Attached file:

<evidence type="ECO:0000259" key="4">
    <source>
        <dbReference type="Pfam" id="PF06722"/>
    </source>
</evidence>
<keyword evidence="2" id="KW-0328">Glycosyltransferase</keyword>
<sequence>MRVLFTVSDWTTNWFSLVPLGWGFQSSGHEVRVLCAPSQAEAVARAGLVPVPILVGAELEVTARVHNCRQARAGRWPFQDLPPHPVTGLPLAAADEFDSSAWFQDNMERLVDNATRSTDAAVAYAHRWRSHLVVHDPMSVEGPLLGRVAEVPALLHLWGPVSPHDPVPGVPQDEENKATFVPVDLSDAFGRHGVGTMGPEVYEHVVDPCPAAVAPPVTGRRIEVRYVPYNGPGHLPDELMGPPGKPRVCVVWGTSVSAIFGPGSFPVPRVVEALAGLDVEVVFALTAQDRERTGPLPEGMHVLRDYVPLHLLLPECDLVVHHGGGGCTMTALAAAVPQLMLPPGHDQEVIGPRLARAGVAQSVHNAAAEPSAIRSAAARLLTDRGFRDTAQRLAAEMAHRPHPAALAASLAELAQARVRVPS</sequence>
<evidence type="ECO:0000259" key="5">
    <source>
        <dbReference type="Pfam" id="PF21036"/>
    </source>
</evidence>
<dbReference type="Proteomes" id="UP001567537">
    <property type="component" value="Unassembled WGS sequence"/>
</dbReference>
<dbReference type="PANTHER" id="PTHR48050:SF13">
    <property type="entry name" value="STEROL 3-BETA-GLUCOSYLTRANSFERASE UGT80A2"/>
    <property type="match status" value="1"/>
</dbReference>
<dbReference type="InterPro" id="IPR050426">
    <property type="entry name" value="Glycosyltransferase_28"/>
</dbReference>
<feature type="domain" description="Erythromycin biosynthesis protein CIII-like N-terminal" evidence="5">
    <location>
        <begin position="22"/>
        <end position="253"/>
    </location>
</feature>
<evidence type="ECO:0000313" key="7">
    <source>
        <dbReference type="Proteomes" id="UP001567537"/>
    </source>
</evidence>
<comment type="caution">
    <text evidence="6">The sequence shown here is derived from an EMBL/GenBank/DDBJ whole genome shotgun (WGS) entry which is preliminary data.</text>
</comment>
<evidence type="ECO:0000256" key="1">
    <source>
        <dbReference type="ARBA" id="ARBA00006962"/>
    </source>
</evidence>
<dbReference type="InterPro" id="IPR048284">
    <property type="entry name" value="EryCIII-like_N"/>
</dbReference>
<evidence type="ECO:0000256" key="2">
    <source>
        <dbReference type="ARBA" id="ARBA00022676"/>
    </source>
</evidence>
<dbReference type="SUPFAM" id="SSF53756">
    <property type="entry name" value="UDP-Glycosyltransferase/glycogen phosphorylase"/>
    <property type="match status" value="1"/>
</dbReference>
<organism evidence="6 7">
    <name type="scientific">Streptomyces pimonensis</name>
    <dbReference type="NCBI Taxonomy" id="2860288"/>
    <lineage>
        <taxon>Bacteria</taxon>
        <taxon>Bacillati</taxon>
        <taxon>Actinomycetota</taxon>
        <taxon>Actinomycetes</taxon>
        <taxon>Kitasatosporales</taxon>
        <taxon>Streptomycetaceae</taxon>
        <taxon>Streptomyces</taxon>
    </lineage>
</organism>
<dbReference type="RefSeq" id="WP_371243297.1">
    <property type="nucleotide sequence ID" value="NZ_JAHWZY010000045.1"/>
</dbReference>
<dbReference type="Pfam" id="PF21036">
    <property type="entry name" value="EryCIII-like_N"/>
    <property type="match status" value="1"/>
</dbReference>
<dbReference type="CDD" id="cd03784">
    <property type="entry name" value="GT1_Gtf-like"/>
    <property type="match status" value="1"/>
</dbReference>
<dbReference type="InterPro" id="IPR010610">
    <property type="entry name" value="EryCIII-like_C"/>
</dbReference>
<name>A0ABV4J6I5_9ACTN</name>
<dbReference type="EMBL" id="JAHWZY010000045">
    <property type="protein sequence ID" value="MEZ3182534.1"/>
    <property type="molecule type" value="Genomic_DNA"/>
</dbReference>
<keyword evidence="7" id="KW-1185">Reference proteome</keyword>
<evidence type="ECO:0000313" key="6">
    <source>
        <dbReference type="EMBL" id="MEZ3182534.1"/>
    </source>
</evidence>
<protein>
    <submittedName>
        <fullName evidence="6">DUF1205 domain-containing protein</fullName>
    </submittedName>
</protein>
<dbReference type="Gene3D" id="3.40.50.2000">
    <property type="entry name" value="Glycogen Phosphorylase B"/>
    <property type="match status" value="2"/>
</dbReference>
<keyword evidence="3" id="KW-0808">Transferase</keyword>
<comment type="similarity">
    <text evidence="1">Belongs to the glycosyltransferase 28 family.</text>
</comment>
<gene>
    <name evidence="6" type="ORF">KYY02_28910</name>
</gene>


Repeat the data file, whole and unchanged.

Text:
<evidence type="ECO:0000259" key="4">
    <source>
        <dbReference type="Pfam" id="PF06722"/>
    </source>
</evidence>
<keyword evidence="2" id="KW-0328">Glycosyltransferase</keyword>
<sequence>MRVLFTVSDWTTNWFSLVPLGWGFQSSGHEVRVLCAPSQAEAVARAGLVPVPILVGAELEVTARVHNCRQARAGRWPFQDLPPHPVTGLPLAAADEFDSSAWFQDNMERLVDNATRSTDAAVAYAHRWRSHLVVHDPMSVEGPLLGRVAEVPALLHLWGPVSPHDPVPGVPQDEENKATFVPVDLSDAFGRHGVGTMGPEVYEHVVDPCPAAVAPPVTGRRIEVRYVPYNGPGHLPDELMGPPGKPRVCVVWGTSVSAIFGPGSFPVPRVVEALAGLDVEVVFALTAQDRERTGPLPEGMHVLRDYVPLHLLLPECDLVVHHGGGGCTMTALAAAVPQLMLPPGHDQEVIGPRLARAGVAQSVHNAAAEPSAIRSAAARLLTDRGFRDTAQRLAAEMAHRPHPAALAASLAELAQARVRVPS</sequence>
<evidence type="ECO:0000259" key="5">
    <source>
        <dbReference type="Pfam" id="PF21036"/>
    </source>
</evidence>
<dbReference type="Proteomes" id="UP001567537">
    <property type="component" value="Unassembled WGS sequence"/>
</dbReference>
<dbReference type="PANTHER" id="PTHR48050:SF13">
    <property type="entry name" value="STEROL 3-BETA-GLUCOSYLTRANSFERASE UGT80A2"/>
    <property type="match status" value="1"/>
</dbReference>
<dbReference type="InterPro" id="IPR050426">
    <property type="entry name" value="Glycosyltransferase_28"/>
</dbReference>
<feature type="domain" description="Erythromycin biosynthesis protein CIII-like N-terminal" evidence="5">
    <location>
        <begin position="22"/>
        <end position="253"/>
    </location>
</feature>
<evidence type="ECO:0000313" key="7">
    <source>
        <dbReference type="Proteomes" id="UP001567537"/>
    </source>
</evidence>
<comment type="caution">
    <text evidence="6">The sequence shown here is derived from an EMBL/GenBank/DDBJ whole genome shotgun (WGS) entry which is preliminary data.</text>
</comment>
<evidence type="ECO:0000256" key="1">
    <source>
        <dbReference type="ARBA" id="ARBA00006962"/>
    </source>
</evidence>
<dbReference type="InterPro" id="IPR048284">
    <property type="entry name" value="EryCIII-like_N"/>
</dbReference>
<evidence type="ECO:0000256" key="2">
    <source>
        <dbReference type="ARBA" id="ARBA00022676"/>
    </source>
</evidence>
<dbReference type="SUPFAM" id="SSF53756">
    <property type="entry name" value="UDP-Glycosyltransferase/glycogen phosphorylase"/>
    <property type="match status" value="1"/>
</dbReference>
<organism evidence="6 7">
    <name type="scientific">Streptomyces pimonensis</name>
    <dbReference type="NCBI Taxonomy" id="2860288"/>
    <lineage>
        <taxon>Bacteria</taxon>
        <taxon>Bacillati</taxon>
        <taxon>Actinomycetota</taxon>
        <taxon>Actinomycetes</taxon>
        <taxon>Kitasatosporales</taxon>
        <taxon>Streptomycetaceae</taxon>
        <taxon>Streptomyces</taxon>
    </lineage>
</organism>
<dbReference type="RefSeq" id="WP_371243297.1">
    <property type="nucleotide sequence ID" value="NZ_JAHWZY010000045.1"/>
</dbReference>
<dbReference type="Pfam" id="PF21036">
    <property type="entry name" value="EryCIII-like_N"/>
    <property type="match status" value="1"/>
</dbReference>
<dbReference type="CDD" id="cd03784">
    <property type="entry name" value="GT1_Gtf-like"/>
    <property type="match status" value="1"/>
</dbReference>
<dbReference type="InterPro" id="IPR010610">
    <property type="entry name" value="EryCIII-like_C"/>
</dbReference>
<name>A0ABV4J6I5_9ACTN</name>
<dbReference type="EMBL" id="JAHWZY010000045">
    <property type="protein sequence ID" value="MEZ3182534.1"/>
    <property type="molecule type" value="Genomic_DNA"/>
</dbReference>
<keyword evidence="7" id="KW-1185">Reference proteome</keyword>
<evidence type="ECO:0000313" key="6">
    <source>
        <dbReference type="EMBL" id="MEZ3182534.1"/>
    </source>
</evidence>
<protein>
    <submittedName>
        <fullName evidence="6">DUF1205 domain-containing protein</fullName>
    </submittedName>
</protein>
<dbReference type="Gene3D" id="3.40.50.2000">
    <property type="entry name" value="Glycogen Phosphorylase B"/>
    <property type="match status" value="2"/>
</dbReference>
<keyword evidence="3" id="KW-0808">Transferase</keyword>
<comment type="similarity">
    <text evidence="1">Belongs to the glycosyltransferase 28 family.</text>
</comment>
<gene>
    <name evidence="6" type="ORF">KYY02_28910</name>
</gene>